Light therapy -Human Charger
Do you feel tired and low? Especially during the winter months?
Get your own Human Charger, light therapy straight into your brain, where it makes the biggest difference.
Small and handy device, where the light goes in through your ear canals.
BUY IT HERE, through clicking on the banner below:
Hesitating? Read the enormous research on it below:
Invented in Finland, HumanCharger® is a bright light therapy device that has a unique and patented mechanism of action which stimulates the photosensitive proteins on the surface of the brain using a calibrated white light that passes through the ear canals. Using the HumanCharger® for only 12 minutes a day can significantly increase your energy levels, improve mood and increase your mental alertness.
Be in sync, all the time.
Exposure to light helps maintain the rhythm of our natural body clock, so with HumanCharger® you always feel more energized.
Tip for the shift workers: Use HumanCharger® for just 12 minutes every two hours when you feel most tired! You can use it while you work as it will not affect your ability to perform your daily tasks.
Helps to alleviate jet lag symptoms.
If your flight is eastward, use HumanCharger® from the morning until noon, at two-hour consecutive intervals up to four times. For a westward travel, use HumanCharger® from late afternoon to evening, at two-hour consecutive intervals up to four times. Repeat each day until you feel recovered.
Perfect defense against winter blues.
Winter blues is a mild version of Seasonal Affective Disorder. Use the HumanCharger® on a regular basis once a day, at the same time each day, within two hours of waking up.
University of Oulu, Finland:
In all areas studied, the research located the protein encephalopsin (OPN3), a photosensitive receptor found in brains of both humans and mice. These receptors include the core areas of serotonin, dopamine production and storage and noradrenalin, which play key roles in regulation.
University of Tampere, Finland:
This study demonstrates that extraocular light affects human brain functioning. Extraocular light modulated attention-related brain responses, specifically pertaining to emotion-attention interaction. The study confirms that light is capable of penetrating the human skull via ear canals and reach the temporal lobe of the brain. Because the brain floats in cerebrospinal fluid, transmitted light might be widely dispersed, thus illuminating the basal surface of the temporal lobe. Penetration of light through ear canals was investigated on a human cadaver after the brain was removed upon autopsy. Light penetration of the skull was visible with surgical lights on or off. Light was able to reach intracranial space through the ear canals and was visible at the base of the skull under the temporal lobes.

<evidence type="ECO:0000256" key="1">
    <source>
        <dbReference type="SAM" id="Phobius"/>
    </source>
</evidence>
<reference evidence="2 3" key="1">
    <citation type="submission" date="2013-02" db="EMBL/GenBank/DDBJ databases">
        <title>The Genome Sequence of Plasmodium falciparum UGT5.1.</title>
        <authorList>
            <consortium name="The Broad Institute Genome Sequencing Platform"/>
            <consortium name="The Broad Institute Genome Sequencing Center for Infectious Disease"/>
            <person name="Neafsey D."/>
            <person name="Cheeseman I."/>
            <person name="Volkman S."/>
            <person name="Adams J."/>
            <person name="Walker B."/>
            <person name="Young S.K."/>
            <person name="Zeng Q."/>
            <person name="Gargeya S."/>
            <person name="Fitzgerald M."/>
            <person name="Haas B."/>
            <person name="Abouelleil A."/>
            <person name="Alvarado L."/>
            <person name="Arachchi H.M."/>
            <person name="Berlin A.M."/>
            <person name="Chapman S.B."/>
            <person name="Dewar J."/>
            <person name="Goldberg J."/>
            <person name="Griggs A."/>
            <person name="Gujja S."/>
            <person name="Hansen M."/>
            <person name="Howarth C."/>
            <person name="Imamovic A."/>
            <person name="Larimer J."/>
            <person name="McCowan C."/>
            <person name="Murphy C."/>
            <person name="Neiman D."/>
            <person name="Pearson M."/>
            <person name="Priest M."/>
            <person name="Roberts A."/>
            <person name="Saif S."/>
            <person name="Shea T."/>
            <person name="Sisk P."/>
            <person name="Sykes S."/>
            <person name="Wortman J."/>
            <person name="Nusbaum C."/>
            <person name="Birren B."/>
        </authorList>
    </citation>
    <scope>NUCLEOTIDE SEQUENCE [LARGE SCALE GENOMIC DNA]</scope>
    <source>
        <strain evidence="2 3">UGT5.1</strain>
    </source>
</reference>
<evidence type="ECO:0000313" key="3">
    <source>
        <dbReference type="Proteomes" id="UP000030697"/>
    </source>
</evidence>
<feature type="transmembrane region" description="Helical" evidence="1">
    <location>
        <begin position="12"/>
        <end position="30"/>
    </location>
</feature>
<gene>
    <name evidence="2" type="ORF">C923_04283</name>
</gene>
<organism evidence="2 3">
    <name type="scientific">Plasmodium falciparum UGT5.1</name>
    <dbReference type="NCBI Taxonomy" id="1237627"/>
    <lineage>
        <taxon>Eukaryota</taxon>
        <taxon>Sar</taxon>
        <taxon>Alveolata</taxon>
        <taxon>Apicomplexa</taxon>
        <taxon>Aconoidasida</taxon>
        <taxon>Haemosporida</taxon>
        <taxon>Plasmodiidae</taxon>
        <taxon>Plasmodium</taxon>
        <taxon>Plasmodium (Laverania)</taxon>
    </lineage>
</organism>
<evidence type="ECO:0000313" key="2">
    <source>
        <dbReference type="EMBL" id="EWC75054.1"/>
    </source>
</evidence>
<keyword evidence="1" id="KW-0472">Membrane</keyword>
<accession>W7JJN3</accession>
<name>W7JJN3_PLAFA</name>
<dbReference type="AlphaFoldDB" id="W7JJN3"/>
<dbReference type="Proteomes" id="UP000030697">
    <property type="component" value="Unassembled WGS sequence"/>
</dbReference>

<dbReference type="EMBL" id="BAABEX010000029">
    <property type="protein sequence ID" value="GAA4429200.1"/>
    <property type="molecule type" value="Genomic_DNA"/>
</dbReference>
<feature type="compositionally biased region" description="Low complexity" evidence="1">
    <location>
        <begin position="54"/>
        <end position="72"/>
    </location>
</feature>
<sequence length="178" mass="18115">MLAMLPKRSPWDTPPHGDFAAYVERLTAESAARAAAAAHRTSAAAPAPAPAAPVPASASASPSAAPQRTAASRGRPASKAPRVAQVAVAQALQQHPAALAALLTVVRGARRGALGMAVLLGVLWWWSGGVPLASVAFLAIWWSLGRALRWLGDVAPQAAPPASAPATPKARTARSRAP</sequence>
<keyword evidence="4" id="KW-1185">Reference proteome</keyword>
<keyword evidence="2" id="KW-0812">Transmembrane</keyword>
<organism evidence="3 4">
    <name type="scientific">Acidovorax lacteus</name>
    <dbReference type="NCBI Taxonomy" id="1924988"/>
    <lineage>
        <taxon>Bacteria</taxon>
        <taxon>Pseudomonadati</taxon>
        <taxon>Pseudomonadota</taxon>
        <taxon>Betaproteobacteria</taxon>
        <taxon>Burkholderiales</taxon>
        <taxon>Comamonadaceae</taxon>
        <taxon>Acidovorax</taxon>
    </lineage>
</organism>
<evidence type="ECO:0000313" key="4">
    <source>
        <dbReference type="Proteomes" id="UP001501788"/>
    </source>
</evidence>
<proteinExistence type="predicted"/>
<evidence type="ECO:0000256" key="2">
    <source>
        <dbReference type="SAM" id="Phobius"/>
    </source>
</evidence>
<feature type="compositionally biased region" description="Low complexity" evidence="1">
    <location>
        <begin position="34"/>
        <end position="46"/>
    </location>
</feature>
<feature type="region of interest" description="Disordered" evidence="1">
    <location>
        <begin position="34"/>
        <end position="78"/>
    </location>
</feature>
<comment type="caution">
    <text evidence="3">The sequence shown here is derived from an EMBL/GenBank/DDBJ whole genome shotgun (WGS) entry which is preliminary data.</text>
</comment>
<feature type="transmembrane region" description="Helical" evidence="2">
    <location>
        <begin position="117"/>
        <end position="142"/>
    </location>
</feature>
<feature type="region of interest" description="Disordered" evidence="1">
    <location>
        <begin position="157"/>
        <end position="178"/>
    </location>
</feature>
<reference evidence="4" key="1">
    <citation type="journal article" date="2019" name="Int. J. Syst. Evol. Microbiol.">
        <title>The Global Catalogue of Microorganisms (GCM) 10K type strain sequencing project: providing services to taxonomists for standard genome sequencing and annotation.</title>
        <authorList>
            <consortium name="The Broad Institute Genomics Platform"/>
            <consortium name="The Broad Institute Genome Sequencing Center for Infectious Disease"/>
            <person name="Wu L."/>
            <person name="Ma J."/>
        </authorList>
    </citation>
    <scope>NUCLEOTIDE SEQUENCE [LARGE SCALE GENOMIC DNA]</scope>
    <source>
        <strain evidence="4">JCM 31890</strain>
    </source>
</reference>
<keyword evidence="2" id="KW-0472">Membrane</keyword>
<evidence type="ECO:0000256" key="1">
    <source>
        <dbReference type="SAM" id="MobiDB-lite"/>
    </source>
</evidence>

Earlight activates neural networks of the human brain
Bright light via the ear canal causes a biological response in the human brain neural networks as seen in the placebo-controlled, single blind, functional magnetic resonance imaging study, suggesting that the brain tissue is inherently light-sensitive. In the study conducted by the University of Oulu researchers, the human brain’s visual and sensomotor cortexes showed significant increased functional connectivity in the light group as compared to the placebo group.
Earlight improves cognitive performance
Valkee’s placebo-controlled clinical study conducted on top athletes
Psychomotor speed tests with visual warning signals were administered to a Finnish National Ice Hockey League team before and after 24 days of transcranial bright light (TBL) or placebo treatment. A daily 12-minute dose of bright light or placebo (n = 11 for both) treatment was administered every morning between 8–12 am at home with a transcranial bright light device. Motor time with a visual warning signal decreased in the bright light treatment group but did not change significantly in the placebo group. There was a statistically significant difference between the groups in decrease of motor time.
The effects of earlight are not mediated via melatonin
Eight healthy young adults participated in placebo controlled crossover trial. The subjects were exposed in random order to 24 minutes of transcranial bright light (TBL) or placebo exposure via ear canals at 01:10 h. The saliva and urine samples for melatonin and cortisol measurements were collected hourly between 9-3am and at 6-9am, at 12pm and 6pm. There were no significant differences in the melatonin or cortisol concentrations between the exposures at any sampling points. The curves of melatonin and cortisol secretion concerning the circadian surges and acrophases paralleled those profiles seen under controlled conditions. The present results indicate that TBL via ear canals does not suppress nocturnal melatonin secretion.
Transcranial bright light alleviates winter blues symptoms
Valkee clinical, double-blinded study with 89 SAD patients
During this four week study, 89 subjects suffering from SAD were randomized to receive a 12-minute daily dose of photic energy of three different intensities (1 lumen, 4 lumens or 9 lumens) at home. The response rates (at least 50% reduction) varied between 74-79% for depression (BDI) and 47-62% for anxiety (HAMA) symptoms. There were no intensity based (1 lumen, 4 lumens or 9 lumens) dose response relationships in the improvement of anxiety and depressive symptoms or cognitive performance between treatment groups receiving different intensity of bright light via ear canals.
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